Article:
Jose Bautista: Playing to Win, Playing for Pride
Entertainment MLB outfielder Jose Bautista could have skipped college for a straight shot into the big leagues. So why didn’t he?
When opportunity came knocking, Jose Bautista bucked the trend in his home country of the Dominican Republic. He didn’t go straight into Major League Baseball’s minor leagues; instead, he went to college first.
The long view
For those close to Bautista, that’s not surprising. The Toronto Blue Jays’ star right fielder began playing the sport at age 5 but got serious about a career in it when he was a junior in high school. These days, he’s heading the Bautista Family Education Fund, an organization whose aim is to provide financial support and guidance for student athletes.
“A lot of the time, kids drop out of school and stop playing a particular sport they like because they don’t have a choice,” Bautista says. “They don’t have anyone to guide them—so that’s the void we try to fill.”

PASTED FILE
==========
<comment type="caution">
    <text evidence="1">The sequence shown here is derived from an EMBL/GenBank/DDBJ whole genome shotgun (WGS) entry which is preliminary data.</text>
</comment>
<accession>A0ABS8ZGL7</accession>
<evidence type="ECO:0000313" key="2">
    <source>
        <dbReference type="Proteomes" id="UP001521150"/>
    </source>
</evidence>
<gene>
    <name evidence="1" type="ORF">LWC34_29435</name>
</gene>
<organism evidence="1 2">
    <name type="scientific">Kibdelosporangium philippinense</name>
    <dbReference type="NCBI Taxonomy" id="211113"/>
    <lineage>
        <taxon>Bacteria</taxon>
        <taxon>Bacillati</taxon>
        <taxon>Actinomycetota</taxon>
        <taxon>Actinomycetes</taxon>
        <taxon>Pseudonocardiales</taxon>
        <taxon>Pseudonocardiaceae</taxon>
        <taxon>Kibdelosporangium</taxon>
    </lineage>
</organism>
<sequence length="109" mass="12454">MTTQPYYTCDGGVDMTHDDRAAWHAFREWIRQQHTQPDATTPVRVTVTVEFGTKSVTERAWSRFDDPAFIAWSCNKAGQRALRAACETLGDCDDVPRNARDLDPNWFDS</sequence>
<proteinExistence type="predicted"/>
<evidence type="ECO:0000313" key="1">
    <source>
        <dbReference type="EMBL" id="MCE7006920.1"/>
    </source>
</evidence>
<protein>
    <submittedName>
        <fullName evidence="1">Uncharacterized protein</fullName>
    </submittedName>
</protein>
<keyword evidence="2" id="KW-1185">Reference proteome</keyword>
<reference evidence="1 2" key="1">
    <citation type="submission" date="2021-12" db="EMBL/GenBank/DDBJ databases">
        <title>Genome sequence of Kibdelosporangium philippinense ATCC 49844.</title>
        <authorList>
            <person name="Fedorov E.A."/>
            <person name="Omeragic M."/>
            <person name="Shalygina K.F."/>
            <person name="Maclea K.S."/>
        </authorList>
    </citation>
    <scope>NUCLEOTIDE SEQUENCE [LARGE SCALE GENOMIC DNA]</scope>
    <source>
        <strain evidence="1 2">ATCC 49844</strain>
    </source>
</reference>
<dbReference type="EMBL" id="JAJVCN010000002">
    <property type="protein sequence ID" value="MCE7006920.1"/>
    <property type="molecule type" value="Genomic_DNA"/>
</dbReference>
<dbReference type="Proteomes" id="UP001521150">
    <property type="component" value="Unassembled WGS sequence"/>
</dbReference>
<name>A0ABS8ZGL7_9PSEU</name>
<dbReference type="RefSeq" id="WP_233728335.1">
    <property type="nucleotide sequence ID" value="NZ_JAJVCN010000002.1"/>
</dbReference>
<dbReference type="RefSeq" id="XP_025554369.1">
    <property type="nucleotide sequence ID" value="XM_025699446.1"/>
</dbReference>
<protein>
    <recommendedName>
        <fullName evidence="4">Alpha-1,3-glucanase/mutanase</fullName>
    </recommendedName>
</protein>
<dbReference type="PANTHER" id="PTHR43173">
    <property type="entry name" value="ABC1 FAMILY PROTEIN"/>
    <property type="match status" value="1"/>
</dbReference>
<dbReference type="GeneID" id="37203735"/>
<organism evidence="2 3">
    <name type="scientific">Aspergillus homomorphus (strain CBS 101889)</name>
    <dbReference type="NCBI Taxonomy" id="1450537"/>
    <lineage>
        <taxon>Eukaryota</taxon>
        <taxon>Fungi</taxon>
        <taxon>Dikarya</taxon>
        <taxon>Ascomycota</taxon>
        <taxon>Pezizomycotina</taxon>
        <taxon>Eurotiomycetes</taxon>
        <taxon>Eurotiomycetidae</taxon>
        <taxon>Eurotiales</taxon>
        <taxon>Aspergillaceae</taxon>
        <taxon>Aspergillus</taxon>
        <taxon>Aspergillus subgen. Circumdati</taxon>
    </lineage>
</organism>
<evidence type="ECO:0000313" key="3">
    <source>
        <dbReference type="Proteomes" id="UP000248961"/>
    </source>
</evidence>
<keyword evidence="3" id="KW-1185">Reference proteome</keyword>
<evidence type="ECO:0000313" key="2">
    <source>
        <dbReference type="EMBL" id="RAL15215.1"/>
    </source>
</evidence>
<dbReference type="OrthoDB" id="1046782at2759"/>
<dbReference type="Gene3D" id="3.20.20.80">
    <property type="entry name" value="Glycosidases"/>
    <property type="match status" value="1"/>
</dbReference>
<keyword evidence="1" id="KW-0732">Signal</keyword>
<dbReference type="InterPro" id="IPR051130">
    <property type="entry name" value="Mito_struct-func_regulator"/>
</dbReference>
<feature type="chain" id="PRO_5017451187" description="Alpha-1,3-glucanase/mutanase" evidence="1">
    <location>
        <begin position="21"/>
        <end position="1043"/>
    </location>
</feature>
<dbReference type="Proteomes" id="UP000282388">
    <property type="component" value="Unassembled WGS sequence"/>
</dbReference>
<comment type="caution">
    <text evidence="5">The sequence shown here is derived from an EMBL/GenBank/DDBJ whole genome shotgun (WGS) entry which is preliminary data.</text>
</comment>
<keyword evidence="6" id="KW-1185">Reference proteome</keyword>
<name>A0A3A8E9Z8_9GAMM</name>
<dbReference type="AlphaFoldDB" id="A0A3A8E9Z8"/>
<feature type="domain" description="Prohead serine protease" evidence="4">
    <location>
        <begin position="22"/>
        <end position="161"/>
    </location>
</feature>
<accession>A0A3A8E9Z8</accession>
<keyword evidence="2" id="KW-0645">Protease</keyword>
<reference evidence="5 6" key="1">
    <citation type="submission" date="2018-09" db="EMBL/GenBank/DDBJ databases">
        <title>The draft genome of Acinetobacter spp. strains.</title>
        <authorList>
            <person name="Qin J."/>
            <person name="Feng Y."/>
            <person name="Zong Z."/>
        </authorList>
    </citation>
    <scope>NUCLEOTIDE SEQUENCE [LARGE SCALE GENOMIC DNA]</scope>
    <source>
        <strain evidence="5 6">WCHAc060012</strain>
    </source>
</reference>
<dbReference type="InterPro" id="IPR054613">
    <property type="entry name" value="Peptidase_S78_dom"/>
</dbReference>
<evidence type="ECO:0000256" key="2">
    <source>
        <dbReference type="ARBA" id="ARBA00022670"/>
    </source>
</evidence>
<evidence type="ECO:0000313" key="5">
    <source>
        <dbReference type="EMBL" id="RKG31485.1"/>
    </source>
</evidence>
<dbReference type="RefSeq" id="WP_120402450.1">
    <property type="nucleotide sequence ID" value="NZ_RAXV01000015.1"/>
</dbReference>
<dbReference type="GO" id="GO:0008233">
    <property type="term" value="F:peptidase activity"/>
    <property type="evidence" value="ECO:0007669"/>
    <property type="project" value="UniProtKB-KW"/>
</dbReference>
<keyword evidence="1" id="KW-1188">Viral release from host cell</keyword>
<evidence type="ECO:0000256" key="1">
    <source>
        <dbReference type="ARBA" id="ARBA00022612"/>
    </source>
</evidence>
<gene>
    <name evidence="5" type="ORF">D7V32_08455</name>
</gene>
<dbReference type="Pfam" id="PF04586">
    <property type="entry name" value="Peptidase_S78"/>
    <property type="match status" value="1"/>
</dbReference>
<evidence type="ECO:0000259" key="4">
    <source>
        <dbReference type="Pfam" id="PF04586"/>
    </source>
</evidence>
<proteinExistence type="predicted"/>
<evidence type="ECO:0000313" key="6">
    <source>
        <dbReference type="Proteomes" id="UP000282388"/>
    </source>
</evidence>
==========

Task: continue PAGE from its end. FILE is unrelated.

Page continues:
“‘You try not to stick out and be different, but you always want to be proud of where you come from.’”
Bautista, 34, says his parents always encouraged him to value education. Their goal came to fruition when he enrolled in classes at Chipola College, a junior college in Marianna, FL, after which he realized his personal goal of becoming a major league baseball player in 2000 when he was drafted to the Pittsburgh Pirates.
Sticking to the game plan
Making the switch from his hometown of Santo Domingo to Florida, however, required some adjustments. The customs between the two regions varied. Not regularly eating lunch and dinner as a family was one cultural difference Bautista had to get used to in North America.
“There’s just that sense of pride when you talk about Latinos and Hispanics because obviously that’s where I’m from,” he explains. “You try not to stick out and be different, but you always want to be proud of where you come from.”
Today, Bautista is trying to be the best role model possible in his daily life as well as through his foundation—all in hopes of inspiring other student athletes to achieve their dreams.
“There are a lot of kids watching from all ethnic backgrounds,” he says, “so I try to lead by example.”